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Bebop’s closing its doors Saturday; will reopen in Spencer

By Hugh Fisher


After 14 years of serving up burgers, hot dogs and more, Bebop’s Cruise-In at 5815 S. Main St. will close its doors Saturday.

Owner Wayne Bradshaw says the family plans to reopen in early to mid-April at 320 S. Salisbury Ave., Spencer, former site of the Iron Horse Bar & Grill.

Bradshaw said the move is due to the expansion of the Norfolk Southern railway line behind his family’s restaurant.

Last year, that expansion resulted in his Hot Rod Barn – an adjacent building that housed classic cars – being demolished to make way for new track.

As business wound down for the day, Bradshaw sat at the counter with a Cheerwine and a cheeseburger.

His take on the situation: “It could’ve been better, could’ve been worse,” Bradshaw said. “That’s about the best you can say.”

His children, Scott and Megan say the only people who hate the move more than they do are their longtime customers.

The new location in Spencer is a little over 11 miles from the current site.

The Bradshaws all live within a mile of the current site. Scott and Megan, who Wayne said “pretty much run Bebop’s” nowadays, say it’ll be inconvenient for them.

But the move also means a lot of their longtime customers can’t reach them easily.

“Some of them say it’s too far for them to drive,” Megan Bradshaw said.

Even so, Wayne said moving to Spencer was the best option, and a better choice than closing down for good.

And, up until few weeks ago, Wayne said that’s exactly what he thought would happen.

Unable to Stay

Bradshaw said construction on the Norfolk Southern line damaged the restaurant’s septic system, which he had previously attempted to locate for construction workers, but which turned out to be further out from the building.

In the weeks that followed, it became clear that moving the septic field wasn’t a cost-effective option, Bradshaw said.

And without adequate septic service, the restaurant isn’t able to stay open, Bradshaw said.

Bradshaw said the railway has compensated him, and he’s keeping ownership of the land and building where Bebop’s is now.

Right now, Bradshaw plans to move his used car dealership from its current location across Webb Road and reopen it where the diner is now.

He said the larger parking lot will be good for the car business, and the increased traffic after nearby railroad crossings close won’t hurt, either.

Longtime customer Tim Miller is not happy about the move. At Bebop’s for lunch Tuesday, Miller said the entire railway expansion project is “a bad deal.”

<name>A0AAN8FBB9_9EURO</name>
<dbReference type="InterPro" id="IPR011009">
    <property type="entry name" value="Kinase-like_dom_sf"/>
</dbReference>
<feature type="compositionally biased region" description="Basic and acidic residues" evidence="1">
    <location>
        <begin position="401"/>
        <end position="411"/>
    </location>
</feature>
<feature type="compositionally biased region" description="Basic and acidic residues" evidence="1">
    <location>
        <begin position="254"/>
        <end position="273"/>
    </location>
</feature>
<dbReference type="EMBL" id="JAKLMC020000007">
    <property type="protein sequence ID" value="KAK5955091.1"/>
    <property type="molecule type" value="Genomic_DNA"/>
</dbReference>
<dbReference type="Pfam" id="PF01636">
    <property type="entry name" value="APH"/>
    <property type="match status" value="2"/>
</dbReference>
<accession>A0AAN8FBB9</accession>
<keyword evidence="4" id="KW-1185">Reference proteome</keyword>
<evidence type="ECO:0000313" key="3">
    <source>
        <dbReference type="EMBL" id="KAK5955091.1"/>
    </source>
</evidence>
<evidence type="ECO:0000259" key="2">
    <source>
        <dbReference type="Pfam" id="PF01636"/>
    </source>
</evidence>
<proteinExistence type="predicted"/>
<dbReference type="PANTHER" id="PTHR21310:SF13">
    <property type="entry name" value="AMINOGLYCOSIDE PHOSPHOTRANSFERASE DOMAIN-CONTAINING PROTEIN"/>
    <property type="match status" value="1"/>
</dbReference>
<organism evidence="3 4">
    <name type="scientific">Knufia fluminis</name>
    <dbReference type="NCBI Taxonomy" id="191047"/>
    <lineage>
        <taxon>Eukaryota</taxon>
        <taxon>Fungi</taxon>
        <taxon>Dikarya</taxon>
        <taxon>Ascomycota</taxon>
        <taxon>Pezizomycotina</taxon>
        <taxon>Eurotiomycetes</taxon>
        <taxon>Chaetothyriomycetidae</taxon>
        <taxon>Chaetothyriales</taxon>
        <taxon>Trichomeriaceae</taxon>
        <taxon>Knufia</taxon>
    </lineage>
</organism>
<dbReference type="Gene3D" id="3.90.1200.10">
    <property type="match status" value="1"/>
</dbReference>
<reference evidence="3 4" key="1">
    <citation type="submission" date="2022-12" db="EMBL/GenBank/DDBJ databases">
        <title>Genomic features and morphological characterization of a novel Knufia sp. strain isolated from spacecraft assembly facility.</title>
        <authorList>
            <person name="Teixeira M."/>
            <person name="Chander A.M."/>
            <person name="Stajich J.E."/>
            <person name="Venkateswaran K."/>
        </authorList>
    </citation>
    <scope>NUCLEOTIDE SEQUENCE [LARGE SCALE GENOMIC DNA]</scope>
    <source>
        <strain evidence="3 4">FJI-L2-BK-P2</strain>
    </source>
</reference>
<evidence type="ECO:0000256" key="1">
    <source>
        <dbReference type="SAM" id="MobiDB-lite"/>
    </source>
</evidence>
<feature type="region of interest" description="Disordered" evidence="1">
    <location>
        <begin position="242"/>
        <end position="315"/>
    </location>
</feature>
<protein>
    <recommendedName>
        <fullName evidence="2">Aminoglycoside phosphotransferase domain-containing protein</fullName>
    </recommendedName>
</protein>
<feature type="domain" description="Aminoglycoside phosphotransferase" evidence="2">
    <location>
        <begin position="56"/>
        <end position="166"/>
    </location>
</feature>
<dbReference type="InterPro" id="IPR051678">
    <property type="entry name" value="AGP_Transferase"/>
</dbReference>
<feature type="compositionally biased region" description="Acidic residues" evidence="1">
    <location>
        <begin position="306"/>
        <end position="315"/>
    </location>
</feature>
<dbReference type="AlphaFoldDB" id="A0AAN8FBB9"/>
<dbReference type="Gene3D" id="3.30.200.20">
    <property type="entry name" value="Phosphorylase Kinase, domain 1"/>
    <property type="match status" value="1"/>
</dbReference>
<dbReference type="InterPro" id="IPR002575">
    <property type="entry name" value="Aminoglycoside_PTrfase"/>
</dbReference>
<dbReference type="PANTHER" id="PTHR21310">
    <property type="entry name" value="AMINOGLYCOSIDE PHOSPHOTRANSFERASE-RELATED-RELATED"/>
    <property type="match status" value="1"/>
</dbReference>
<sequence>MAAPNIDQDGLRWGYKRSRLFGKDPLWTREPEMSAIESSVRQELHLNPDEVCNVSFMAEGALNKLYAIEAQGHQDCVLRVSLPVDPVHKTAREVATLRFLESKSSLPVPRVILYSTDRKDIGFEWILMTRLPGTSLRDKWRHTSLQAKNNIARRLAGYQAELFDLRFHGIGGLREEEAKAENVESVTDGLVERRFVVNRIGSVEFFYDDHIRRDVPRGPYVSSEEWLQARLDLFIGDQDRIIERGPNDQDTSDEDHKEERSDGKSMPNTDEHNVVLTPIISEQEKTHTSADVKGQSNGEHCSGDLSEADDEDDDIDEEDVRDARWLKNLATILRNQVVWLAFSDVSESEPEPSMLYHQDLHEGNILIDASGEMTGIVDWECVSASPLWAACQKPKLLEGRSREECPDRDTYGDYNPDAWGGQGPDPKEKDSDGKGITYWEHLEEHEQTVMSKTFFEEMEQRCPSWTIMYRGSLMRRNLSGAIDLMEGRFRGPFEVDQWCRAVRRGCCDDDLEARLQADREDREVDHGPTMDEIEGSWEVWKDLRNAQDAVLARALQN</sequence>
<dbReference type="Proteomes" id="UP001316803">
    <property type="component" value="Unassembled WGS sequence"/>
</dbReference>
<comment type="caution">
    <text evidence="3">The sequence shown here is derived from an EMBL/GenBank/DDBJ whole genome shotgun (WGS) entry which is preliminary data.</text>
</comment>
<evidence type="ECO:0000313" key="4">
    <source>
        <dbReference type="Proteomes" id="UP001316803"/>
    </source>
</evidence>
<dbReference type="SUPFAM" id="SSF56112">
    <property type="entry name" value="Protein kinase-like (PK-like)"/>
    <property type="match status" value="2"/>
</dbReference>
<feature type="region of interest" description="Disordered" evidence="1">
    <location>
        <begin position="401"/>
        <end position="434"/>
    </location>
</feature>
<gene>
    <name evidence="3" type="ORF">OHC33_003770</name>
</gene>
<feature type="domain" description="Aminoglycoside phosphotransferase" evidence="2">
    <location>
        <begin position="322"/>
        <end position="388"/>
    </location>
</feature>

“This is all about the government,” Miller said of the federally-backed project to create a high-speed rail corridor between Washington, D.C. and Charlotte.

Miller, who lives on Mt. Hope Church Road, is also angry about the permanent closure of the railroad crossing on his street, which has cut off residents’ access to South Main Street.

The same expansion project has led to other railroad crossing closures in Rowan County, including a multi-year closure of Klumac Road in Salisbury.

“I hate to see (Bebop’s) go,” Miller said. “If I could write a letter, I’d do it in a heartbeat, but it won’t do any good.”

Why Spencer?

Only within the last few weeks did the Bradshaws find a restaurant space in a good location with reasonable rent, Wayne said.

Wayne said the family chose Spencer after looking at restaurant options in China Grove and Salisbury.

Those other towns have more restaurant options, while there aren’t as many in Spencer. “The odds are just better there,” Bradshaw said.

Megan Bradshaw said the new location in downtown Spencer has a bigger kitchen and an outdoor patio, which will be good for days when there are classic car events.

“We have a lot of customers in Lexington and Denton, and along the river, who’re glad to see us moving up there,” Megan said.

But the new location will require extensive remodeling and redecorating before it can open as the new Bebop’s, Wayne said.

Although the menu isn’t going to change, Scott Bradshaw said the new kitchen layout will take some getting used to.

“Of course, I was upset. I didn’t want to be relocated,” Wayne Bradshaw said. “I mean, over Christmas, I wasn’t fit for nobody.”

He said he’s feeling better, now that he knows Scott and Megan will have a chance to build the business and get new customers in Spencer.

For their last Saturday on South Main Street, the Bradshaws are planning one last treat for classic car lovers.

Anyone who comes to Bebop’s on Saturday in a classic car can buy hot dogs for 50 cents each – the price they were when the diner opened in 2001, Wayne Bradshaw said.

As for the coming move, Scott Bradshaw said, “I hope everything works out. I hope we get the business we have here.”

Wayne is more confident. “People are creatures of habit,” he said.

He’s betting that, within a month or so, the people who buy Bebop’s burgers now will take a ride up to Spencer to reconnect with their old favorite.

Contact Hugh Fisher via the editor’s desk at 704-797-4244.



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